The 25x20x15 cm open build volume means you can 3D print relatively large objects using only MakerBot’s PLA filament, especially because the acrylic print plate is not heated and thus not capable of handling ABS. This is not such a bad thing considering ABS’s releases toxic fumes, and this is a machine intended to sit inside studios and homes. PLA is also completely biodegradable (which means you should throw it away with your organic waste); it requires lower temperatures and less energy to be extruded and 3D printed. The downside is that the filament spool size requires you to use the more expensive MakerBot filament for guarantee of optimal results. Once again, this should not be an issue for those using the MakerBot for professional projects, since the price difference only amounts to about $30 per kilogram. For many, that is a price they are willing to pay for convenience and quality.

Software Is Still King

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Ironically, the one thing that gives MakerBot 3D Printers and edge over the competition is free: integration with the Thingiverse network

When you launch the MakerBot desktop App and access Thingiverse you enter into a world of 3D models and feel that they are all at your fingertips. Knowing you can 3D print just about anyone of them at will is a powerful sensation. You can save your favorite models and organize them in your virtual library to re-print them or modify them. In the beginning, you will just use the default setting but as you become more familiar with the process, you will start to optimize supports, wall thickness and other elements to make the prints faster and more precise. The Replicator 5th Gen’s maximum layer resolution is 100 microns,  a tenth of millimeter.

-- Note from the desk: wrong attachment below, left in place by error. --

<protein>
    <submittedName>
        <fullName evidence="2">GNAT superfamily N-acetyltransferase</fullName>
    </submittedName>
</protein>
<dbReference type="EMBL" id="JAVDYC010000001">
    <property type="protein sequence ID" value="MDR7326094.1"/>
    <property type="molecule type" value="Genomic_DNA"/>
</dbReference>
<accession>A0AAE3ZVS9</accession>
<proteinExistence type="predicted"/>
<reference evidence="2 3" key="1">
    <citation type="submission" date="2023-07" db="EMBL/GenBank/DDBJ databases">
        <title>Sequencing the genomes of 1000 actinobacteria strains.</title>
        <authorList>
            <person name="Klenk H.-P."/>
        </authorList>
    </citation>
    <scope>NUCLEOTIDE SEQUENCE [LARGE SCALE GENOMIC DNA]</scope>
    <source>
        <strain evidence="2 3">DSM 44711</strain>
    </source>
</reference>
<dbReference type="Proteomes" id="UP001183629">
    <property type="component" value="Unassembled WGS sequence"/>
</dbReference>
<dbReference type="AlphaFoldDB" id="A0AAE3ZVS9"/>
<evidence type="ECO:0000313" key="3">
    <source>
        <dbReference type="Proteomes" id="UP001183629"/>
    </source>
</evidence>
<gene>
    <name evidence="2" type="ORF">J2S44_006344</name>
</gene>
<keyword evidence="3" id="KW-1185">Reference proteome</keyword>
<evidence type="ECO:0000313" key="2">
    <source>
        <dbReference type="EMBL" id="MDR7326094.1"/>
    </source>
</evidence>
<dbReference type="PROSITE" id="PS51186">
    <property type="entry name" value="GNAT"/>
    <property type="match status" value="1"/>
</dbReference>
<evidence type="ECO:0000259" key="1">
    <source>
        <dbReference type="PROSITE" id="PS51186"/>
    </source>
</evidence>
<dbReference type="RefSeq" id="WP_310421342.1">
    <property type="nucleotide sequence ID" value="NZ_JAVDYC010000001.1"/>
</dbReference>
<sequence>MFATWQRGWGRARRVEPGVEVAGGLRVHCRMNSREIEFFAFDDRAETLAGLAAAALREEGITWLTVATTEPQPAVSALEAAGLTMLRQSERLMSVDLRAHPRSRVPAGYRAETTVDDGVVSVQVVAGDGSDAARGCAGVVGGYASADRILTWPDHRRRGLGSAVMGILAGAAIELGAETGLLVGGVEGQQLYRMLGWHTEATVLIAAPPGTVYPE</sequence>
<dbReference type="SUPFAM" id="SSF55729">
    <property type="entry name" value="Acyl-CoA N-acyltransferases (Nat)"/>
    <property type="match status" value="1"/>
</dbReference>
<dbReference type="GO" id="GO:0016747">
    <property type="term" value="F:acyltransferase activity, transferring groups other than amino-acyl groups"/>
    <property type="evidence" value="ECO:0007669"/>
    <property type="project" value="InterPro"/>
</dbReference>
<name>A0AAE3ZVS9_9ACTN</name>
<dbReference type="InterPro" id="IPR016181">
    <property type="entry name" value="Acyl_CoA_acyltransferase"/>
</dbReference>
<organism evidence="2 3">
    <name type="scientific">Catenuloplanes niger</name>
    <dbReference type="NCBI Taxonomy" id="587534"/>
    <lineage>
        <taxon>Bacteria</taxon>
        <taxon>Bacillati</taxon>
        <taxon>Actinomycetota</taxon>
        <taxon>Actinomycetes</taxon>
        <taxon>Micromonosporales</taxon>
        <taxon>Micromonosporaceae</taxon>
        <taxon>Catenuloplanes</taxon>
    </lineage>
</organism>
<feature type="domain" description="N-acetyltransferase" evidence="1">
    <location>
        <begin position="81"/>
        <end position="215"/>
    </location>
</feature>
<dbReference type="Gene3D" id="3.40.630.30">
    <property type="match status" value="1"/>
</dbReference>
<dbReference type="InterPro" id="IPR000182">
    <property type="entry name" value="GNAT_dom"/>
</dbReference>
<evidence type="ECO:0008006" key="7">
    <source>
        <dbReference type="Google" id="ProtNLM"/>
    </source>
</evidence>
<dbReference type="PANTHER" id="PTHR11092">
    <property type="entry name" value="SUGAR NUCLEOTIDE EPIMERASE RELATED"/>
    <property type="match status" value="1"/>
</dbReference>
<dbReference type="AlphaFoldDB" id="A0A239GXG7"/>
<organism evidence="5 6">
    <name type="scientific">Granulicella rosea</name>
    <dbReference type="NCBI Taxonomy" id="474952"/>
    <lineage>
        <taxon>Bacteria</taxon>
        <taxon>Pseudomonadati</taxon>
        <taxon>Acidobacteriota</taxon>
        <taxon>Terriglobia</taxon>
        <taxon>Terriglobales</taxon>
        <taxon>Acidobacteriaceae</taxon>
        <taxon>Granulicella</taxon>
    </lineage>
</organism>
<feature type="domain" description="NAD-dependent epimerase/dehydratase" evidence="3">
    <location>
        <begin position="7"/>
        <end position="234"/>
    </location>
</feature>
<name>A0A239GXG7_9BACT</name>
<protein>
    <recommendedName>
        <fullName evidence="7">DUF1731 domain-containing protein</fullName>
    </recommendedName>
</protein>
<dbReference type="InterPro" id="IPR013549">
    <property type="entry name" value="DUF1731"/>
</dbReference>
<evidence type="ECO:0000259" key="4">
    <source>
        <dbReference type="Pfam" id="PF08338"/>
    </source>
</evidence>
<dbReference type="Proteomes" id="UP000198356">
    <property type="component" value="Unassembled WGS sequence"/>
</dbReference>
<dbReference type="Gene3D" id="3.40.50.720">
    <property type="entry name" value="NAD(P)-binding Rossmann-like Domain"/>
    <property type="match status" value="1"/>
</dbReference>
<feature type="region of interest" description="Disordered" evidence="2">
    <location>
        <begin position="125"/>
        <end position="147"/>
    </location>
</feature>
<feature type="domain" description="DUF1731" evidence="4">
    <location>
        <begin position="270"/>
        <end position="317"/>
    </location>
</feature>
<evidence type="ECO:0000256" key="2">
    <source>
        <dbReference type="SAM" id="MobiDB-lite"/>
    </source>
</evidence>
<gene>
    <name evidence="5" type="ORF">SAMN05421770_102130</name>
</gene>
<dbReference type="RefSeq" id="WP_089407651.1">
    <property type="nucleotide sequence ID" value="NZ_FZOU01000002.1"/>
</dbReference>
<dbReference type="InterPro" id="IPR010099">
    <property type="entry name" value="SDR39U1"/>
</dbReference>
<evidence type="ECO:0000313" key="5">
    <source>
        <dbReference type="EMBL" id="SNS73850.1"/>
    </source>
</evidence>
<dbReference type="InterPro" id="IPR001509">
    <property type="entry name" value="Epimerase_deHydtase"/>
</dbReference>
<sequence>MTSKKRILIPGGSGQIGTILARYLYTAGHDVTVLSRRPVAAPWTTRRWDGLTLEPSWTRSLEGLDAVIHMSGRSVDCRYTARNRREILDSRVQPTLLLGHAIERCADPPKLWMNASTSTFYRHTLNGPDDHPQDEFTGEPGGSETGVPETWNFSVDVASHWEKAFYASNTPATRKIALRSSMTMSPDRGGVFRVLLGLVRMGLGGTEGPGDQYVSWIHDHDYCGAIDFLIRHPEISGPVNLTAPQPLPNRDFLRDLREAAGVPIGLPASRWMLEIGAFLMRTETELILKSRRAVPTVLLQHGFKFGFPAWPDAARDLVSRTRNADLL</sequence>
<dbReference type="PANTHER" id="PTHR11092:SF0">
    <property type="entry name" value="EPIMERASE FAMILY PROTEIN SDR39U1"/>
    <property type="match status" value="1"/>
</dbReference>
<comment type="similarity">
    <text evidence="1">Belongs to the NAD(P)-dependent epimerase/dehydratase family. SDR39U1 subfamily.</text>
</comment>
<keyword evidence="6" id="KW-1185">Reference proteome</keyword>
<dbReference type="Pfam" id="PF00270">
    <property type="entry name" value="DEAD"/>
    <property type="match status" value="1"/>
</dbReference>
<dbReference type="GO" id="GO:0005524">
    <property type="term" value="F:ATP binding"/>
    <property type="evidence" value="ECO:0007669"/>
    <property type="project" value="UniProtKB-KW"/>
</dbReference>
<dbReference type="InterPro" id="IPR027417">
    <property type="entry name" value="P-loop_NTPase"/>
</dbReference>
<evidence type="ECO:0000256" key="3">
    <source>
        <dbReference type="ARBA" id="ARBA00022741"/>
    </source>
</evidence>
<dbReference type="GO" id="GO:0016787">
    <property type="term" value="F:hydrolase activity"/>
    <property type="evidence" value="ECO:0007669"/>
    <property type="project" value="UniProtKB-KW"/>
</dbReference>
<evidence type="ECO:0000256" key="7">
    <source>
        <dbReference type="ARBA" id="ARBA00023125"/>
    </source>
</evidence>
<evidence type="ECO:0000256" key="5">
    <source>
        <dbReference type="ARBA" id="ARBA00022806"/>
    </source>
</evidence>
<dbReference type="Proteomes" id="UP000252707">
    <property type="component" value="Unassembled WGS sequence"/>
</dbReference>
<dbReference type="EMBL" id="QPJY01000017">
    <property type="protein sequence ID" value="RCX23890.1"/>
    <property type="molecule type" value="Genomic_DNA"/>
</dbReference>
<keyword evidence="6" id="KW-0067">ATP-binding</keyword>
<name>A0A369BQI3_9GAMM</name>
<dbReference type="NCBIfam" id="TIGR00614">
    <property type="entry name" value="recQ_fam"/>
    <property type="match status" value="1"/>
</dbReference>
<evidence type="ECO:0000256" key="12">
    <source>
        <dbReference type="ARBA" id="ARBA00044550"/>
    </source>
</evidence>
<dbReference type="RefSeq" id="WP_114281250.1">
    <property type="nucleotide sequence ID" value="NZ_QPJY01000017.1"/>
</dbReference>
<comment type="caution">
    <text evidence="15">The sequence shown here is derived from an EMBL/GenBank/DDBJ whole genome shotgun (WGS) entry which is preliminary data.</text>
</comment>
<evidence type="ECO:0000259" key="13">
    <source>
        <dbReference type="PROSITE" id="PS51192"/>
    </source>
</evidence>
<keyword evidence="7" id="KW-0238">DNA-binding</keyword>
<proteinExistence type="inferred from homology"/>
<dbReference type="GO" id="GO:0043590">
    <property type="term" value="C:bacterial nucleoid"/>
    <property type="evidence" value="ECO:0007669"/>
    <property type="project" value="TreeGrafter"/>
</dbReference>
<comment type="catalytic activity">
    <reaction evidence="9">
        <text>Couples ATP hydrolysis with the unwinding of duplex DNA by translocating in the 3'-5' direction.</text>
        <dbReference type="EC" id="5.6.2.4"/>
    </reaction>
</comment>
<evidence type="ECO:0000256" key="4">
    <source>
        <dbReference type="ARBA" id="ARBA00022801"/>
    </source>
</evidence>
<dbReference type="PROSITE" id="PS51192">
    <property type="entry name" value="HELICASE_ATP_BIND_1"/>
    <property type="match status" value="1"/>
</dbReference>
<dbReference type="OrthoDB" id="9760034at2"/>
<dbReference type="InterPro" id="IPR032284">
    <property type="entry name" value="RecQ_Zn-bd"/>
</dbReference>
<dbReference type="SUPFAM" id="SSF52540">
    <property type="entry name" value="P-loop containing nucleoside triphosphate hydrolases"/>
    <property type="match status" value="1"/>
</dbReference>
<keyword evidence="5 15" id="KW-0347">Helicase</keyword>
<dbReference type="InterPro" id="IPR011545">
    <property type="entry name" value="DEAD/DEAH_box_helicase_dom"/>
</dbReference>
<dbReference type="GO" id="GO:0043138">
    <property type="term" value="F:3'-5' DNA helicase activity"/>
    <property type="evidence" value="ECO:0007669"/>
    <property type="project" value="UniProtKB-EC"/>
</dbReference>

The 5th generation is not going to replace the MakerBot 2 anytime soon, nor it intends to. Its mission is to reach out to a different, newer and more affluent demographic of 3D printing adopters, while the Replicator 2 resists as a fast and reliable system and the Replicator 2X is still the only one with double extrusion and ABS filament capabilities. Whether this strategy will pay off in the long run, with competitors such as Ultimaker becoming more aggressive even in the US, remains to be seen. MakerBot is Stratasys $400 million bet on the future of desktop 3D printing: Stratasys global distribution capabilities and integration of the number one 3D model network will support it. But it will be up to the MakerBot 5th Gen to breach into the homes and offices of customers worldwide.

Try out All3DP’s new one-click printing service!

Makerbot Replicator Mini 5
If you are happy with considerable smaller prints, the Makerbot Replicator Mini 5 could be the desktop printer for you (source: Makerbot)

And what about the Makerbot Mini, which was announced at Consumer Electronic Show in January 2015? If you want to know more about it‘s pros and cons and if it’s the right printer for you, you should take a look at our first impression of the Makerbot Mini right here.

Also, here are our in-depth printer tests of the Zortrax M 200 or the Ultimaker 2.